China's Fosun appoints Deutsche Bank to sell reinsurance firm Peak Re

China's Fosun appoints Deutsche Bank to sell reinsurance firm Peak Re

A company logo of Fosun International is seen at the Fosun Fair held alongside the annual general meeting of the Chinese conglomerate in Hong Kong, China May 28, 2015. REUTERS/Bobby Yip

China’s Fosun International Ltd has appointed Deutsche Bank to advise on a potential sale of its stake in Hong Kong-based reinsurance company Peak Re, four people with knowledge of the matter told Reuters.

The sale comes as the tourism-to-financials conglomerate is battling with high debts. Ratings agency Moody’s downgraded the company’s credit rating to B2 last month and revised its outlook to “negative” from “ratings under review”

The Peak Re sale plan is at an early stage and a formal process has yet to kick off, said two of the sources. More financial details of the asset are expected to be sent to potential buyers by year-end, one of them added.

The sources declined to be named as they were not authorised to speak to the media.

Fosun and Peak Re did not immediately respond to requests for comment. Deutsche Bank declined to comment.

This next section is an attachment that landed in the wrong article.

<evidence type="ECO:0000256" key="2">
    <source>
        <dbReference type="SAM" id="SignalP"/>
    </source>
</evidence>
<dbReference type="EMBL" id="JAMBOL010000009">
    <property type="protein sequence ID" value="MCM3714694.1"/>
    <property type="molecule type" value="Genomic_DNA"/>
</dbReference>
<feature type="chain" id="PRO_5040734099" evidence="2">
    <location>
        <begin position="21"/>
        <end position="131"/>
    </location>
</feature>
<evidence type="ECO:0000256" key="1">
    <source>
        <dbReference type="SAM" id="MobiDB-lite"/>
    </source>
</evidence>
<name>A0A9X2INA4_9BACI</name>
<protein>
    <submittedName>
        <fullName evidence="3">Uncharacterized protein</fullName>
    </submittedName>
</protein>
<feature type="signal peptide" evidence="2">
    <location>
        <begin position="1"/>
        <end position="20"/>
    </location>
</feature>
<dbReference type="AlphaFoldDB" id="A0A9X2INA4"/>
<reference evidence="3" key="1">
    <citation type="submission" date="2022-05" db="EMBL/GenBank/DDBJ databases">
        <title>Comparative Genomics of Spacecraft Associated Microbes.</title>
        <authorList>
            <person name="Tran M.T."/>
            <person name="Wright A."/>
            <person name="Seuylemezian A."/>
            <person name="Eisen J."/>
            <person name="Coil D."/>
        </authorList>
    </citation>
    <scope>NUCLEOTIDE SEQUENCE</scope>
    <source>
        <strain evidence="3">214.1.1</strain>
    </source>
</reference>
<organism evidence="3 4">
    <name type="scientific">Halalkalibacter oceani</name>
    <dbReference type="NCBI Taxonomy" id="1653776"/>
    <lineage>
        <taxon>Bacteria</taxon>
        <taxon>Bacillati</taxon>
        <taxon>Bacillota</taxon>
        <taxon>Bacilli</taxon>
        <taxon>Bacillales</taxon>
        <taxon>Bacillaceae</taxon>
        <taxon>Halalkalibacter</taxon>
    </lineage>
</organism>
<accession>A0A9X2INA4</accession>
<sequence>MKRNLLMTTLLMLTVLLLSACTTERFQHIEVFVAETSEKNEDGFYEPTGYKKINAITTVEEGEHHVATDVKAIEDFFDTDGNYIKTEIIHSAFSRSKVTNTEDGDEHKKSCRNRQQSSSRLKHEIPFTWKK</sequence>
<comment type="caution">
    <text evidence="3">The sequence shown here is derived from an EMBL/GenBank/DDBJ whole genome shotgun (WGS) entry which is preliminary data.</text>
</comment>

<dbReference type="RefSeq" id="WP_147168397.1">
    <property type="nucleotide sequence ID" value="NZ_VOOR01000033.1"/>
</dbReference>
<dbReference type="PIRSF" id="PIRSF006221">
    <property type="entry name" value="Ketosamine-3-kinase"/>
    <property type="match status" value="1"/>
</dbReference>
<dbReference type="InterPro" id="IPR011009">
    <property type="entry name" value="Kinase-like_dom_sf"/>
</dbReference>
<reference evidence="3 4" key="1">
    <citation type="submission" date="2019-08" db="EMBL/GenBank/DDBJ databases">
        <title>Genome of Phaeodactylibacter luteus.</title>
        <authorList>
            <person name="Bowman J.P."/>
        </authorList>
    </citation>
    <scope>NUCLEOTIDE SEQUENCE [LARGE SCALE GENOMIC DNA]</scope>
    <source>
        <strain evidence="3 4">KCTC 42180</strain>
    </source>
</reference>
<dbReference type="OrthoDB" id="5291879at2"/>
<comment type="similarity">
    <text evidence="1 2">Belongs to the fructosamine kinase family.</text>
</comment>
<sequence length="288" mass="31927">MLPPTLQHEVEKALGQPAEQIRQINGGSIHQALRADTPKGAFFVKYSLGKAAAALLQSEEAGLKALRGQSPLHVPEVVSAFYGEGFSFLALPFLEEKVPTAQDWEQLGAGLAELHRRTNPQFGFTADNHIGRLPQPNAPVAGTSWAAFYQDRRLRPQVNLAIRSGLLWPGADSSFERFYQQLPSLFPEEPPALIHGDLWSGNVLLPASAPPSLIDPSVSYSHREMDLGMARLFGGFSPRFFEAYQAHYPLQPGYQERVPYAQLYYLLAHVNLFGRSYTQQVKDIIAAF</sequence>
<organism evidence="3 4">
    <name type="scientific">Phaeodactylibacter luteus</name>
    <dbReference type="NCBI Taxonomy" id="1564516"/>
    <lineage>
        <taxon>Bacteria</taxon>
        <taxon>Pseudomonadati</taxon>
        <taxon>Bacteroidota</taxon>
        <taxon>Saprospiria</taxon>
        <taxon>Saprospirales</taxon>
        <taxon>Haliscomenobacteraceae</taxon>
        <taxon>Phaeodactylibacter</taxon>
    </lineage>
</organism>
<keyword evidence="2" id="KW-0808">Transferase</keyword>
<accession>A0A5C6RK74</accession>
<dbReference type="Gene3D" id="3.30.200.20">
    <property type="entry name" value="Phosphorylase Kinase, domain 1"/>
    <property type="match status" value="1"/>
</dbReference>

The Chinese conglomerate owns 86.9% of Peak Re, and it is not immediately clear what valuation a sale would ascribe to the reinsurance firm. Peak Re said in its 2021 annual report its total equity was $1.47 billion at the end of 2021.

Founded in 2012, Peak Re received inaugural investments in 2013 from Fosun and International Finance Corp (IFC). Fosun invested $468 million for a 85.1% stake and IFC $81.95 million for the rest to give the company an initial valuation of $550 million.

In 2016, Fosun invested an additional $100 million in Peak Re. In 2018, Prudential Financial Inc bought a 13.1% in the reinsurer while IFC exited, leaving Fosun with a 86.9% stake. Financial details of both transactions were not disclosed.

Peak Re reported a net profit of $73.2 million for 2021, down 16% from 2020, with gross written premiums totalling $2.15 billion, up 9% year-on-year, the annual report said.

Fosun, controlled by billionaire entrepreneur Guo Guangchang, was once one of China’s most aggressive dealmakers overseas, buying high-profile assets including resort brand Club Med.

It has been selling assets in recent months to replenish liquidity. According to Refinitiv data, Fosun has agreed to sell or sold over $5 billion in assets so far this year.

Moody’s said in its ratings report the company’s cash on hand at the holding company level would be insufficient to cover its short-term debt maturing over the next 12 months.

Fosun said in October it had terminated its business engagement with Moody’s rating service and ceased to provide relevant information to the agency from Oct. 12.


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